A study of more than 6,000 persons ages 65 and older showed that a high intake of vitamin E from foods and/or dietary supplements was associated with reduced memory loss and other cognitive decline.
The study, which began in 1993, measured changes in cognitive function of individuals in an entire residential community of older persons. The study, conducted over a three-year period, surveyed participants about their usual diet including their use of vitamin supplements. Participants’ cognitive function was measured through a series of performance exams including the testing of recollection of details from a lengthy story.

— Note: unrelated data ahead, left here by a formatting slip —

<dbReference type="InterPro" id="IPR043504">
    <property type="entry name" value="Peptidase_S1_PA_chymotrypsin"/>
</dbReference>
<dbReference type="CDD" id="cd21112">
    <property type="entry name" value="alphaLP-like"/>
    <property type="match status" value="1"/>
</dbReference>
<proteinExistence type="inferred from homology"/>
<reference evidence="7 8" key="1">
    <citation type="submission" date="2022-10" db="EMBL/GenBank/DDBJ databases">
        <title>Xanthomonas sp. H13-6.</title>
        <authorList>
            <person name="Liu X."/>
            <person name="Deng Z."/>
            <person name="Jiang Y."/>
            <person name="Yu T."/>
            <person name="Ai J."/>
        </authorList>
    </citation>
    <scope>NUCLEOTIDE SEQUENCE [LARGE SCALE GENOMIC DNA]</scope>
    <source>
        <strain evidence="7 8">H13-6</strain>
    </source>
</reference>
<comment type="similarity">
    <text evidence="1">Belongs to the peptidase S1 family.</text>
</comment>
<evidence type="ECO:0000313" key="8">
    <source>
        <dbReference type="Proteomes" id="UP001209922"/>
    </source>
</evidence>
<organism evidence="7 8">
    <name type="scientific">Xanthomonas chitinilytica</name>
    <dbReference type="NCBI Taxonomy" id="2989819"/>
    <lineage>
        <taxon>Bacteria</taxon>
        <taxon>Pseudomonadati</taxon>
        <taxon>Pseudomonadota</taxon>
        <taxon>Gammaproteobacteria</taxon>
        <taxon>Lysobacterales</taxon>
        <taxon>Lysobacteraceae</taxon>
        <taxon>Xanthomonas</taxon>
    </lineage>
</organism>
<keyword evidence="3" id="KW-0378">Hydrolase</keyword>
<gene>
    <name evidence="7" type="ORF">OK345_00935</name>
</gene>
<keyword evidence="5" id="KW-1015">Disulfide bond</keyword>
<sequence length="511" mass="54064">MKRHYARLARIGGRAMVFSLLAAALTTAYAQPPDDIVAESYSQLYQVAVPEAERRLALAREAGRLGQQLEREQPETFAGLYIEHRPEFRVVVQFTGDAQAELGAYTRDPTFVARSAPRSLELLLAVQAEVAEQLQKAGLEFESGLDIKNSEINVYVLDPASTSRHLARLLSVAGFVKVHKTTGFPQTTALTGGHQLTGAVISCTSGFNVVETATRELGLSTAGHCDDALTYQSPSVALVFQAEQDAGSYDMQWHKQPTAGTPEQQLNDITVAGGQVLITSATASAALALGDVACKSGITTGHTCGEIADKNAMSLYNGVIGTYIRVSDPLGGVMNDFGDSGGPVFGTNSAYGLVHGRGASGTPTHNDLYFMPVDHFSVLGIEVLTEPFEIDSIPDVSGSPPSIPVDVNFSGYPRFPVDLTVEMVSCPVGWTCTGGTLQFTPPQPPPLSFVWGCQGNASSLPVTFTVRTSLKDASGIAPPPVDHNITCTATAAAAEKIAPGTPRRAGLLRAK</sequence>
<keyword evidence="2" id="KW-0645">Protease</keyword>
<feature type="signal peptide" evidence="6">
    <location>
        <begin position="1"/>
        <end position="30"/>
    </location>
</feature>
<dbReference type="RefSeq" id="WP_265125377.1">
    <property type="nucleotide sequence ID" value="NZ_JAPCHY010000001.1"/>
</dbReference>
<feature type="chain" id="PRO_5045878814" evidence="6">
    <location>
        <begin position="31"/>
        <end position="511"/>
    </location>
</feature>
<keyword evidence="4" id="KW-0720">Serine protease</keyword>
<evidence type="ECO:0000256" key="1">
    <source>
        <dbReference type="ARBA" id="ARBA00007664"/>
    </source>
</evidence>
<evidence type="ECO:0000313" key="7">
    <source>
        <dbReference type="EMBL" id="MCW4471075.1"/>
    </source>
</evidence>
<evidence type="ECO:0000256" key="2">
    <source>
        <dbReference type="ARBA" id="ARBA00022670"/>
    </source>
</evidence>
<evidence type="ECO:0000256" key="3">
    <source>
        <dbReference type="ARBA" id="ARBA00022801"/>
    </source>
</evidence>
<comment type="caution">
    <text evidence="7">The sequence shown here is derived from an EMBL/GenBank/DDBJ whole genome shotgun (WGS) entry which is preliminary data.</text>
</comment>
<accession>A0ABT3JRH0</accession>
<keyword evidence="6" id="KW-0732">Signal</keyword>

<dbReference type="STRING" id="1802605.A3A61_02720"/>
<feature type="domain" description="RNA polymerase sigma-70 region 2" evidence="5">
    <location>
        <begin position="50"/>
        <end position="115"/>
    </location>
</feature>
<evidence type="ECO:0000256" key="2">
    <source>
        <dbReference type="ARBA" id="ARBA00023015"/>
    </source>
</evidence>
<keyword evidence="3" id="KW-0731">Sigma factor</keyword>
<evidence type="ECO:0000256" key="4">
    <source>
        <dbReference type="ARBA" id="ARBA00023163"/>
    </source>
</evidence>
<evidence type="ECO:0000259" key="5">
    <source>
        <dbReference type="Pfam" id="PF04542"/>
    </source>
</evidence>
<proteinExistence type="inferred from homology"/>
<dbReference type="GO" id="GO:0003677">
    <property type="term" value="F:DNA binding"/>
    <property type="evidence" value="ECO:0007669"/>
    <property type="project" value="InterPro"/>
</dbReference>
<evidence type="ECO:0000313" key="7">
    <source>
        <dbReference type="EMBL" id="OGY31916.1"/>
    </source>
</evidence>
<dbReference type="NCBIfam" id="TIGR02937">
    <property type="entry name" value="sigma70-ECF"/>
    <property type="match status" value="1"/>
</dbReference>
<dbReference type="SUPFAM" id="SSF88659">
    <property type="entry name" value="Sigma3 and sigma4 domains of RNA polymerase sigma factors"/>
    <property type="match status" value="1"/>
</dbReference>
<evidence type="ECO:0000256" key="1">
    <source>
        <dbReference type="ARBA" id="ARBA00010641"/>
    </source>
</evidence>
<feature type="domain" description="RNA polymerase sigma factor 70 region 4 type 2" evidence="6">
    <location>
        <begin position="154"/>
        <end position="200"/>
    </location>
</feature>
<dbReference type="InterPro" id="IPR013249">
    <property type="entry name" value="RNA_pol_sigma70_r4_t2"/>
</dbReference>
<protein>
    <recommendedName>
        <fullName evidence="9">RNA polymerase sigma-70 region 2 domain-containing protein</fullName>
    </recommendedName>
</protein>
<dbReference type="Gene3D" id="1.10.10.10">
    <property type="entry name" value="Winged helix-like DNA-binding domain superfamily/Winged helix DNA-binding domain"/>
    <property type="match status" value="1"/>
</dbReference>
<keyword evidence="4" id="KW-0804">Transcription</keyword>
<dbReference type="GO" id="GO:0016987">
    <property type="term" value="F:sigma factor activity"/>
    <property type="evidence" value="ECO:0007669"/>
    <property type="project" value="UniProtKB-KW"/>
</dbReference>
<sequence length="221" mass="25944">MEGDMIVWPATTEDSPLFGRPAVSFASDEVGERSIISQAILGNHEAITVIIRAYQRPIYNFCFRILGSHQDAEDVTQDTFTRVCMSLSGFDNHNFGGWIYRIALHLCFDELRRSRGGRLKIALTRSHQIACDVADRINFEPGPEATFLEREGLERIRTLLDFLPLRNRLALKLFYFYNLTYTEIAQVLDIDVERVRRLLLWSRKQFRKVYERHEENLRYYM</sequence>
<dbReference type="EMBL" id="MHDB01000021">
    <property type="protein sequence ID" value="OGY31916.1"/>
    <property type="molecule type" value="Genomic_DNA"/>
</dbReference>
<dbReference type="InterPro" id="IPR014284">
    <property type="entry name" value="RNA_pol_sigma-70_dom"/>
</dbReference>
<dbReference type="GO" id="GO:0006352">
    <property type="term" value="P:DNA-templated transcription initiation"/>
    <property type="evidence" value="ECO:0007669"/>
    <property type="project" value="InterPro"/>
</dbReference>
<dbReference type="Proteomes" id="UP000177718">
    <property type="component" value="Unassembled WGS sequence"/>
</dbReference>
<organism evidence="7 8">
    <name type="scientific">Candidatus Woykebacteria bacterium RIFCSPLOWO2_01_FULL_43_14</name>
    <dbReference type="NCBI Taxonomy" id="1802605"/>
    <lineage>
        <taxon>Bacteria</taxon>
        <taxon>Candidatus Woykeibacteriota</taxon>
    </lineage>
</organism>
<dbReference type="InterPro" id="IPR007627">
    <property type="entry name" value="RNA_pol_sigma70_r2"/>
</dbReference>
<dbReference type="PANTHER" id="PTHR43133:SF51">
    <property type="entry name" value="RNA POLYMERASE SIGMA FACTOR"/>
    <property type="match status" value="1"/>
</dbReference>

Martha Morris, ScD, principal author of the study and assistant professor in the department of internal medicine at Rush-Presbyterian-St. Luke’s Medical Center, Chicago, presented details of her findings in Washington at the World Alzheimer’s Congress 2000 on July 11, 2000.
“This study is important because most of the previous research has focused on antioxidant nutrients as treatment therapy in persons who already have Alzheimer’s or Parkinson’s disease. There is limited study on whether dietary intake of antioxidant nutrients can protect against the disease from ever occurring,” said Morris.
(Source: Health World online.)